Natural selection can operate on this population in three basic ways. Stabilizing selection eliminates extreme individuals. A plant that is too short may not be able to compete with other plants for sunlight. However, extremely tall plants may be more susceptible to wind damage. Combined, these two selection pressures act to favor plants of medium height.
Directional selection selects against one extreme. In the familiar example of giraffe necks, there was a selection pressure against short necks, since individuals with short necks could not reach as many leaves on which to feed. As a result, the distribution of neck length shifted to favor individuals with long necks.
Disruptive selection eliminates intermediate individuals. For example, imagine a plant of extremely variable height that is pollinated by three different pollinator insects: one that was attracted to short plants, another that preferred plants of medium height, and a third that visited only the tallest plants. If the pollinator that preferred plants of medium height disappeared from an area, medium height plants would be selected against, and the population would tend toward both short and tall plants, but not plants of medium height.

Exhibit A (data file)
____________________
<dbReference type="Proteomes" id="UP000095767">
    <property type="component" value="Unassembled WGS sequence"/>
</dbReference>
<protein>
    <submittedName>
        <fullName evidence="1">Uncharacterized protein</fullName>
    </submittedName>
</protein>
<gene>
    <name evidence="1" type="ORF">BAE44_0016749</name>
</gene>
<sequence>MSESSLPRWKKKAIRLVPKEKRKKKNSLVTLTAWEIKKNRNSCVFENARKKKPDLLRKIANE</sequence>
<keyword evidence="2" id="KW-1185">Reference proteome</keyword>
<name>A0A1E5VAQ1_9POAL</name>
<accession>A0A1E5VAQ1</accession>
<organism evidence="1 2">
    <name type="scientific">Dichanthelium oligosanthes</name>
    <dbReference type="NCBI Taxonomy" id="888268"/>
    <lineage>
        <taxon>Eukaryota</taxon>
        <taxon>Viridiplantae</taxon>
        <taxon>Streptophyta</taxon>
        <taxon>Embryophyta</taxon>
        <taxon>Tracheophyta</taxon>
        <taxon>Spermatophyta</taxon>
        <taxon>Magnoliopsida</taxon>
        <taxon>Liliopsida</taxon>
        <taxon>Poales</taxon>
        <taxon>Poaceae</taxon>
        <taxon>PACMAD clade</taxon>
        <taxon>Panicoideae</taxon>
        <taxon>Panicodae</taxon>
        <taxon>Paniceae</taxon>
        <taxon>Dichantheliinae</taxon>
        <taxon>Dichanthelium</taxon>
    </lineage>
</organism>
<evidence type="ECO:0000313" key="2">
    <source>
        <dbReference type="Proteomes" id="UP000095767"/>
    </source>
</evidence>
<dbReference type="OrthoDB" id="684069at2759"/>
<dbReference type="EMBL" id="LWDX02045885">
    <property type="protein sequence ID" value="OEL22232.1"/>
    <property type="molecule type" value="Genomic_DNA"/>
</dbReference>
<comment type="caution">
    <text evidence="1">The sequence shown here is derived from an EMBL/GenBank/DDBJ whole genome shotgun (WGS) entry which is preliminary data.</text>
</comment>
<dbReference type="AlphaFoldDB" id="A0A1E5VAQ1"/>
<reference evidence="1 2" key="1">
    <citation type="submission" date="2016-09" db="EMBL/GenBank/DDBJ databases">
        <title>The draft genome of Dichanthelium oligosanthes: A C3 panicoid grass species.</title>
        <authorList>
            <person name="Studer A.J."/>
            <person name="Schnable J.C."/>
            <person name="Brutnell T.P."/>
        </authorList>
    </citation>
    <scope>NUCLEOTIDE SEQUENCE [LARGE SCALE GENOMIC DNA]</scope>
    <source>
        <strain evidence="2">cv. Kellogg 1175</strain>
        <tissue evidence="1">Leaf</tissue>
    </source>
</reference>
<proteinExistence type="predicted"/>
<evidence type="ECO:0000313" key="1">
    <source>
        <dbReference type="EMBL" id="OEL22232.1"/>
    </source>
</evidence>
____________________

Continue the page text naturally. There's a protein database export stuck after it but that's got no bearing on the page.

The Genetic Basis for Evolution
Darwin’s theory of natural selection and evolution rests on two crucial ideas:
  1. Variations exist in the individuals within a population.
  2. Those variations are passed down from one generation to the next.
But Darwin had no idea how those variations came to be or how they were passed down from one generation to the next. Mendel’s experiments and the development of the science of genetics provided answers. Genetics explains that the phenotype—the physical attributes of an organism—is produced by an organism’s genotype. Through the mechanism of mutations, genetics explains how variations arose among individuals in the form of different alleles of genes. Meiosis, sexual reproduction, and the inheritance of alleles explain how the variations between organisms are passed down from parent to offspring.
With the modern understanding of genes and inheritance, it is possible to redefine natural selection and evolution in genetic terms. The particular alleles that an organism inherits from its parents determine that organism’s physical attributes and therefore its fitness for survival. When the forces of natural selection result in the survival of the fittest, what those forces are really doing is selecting which alleles will be passed on from one generation to the next.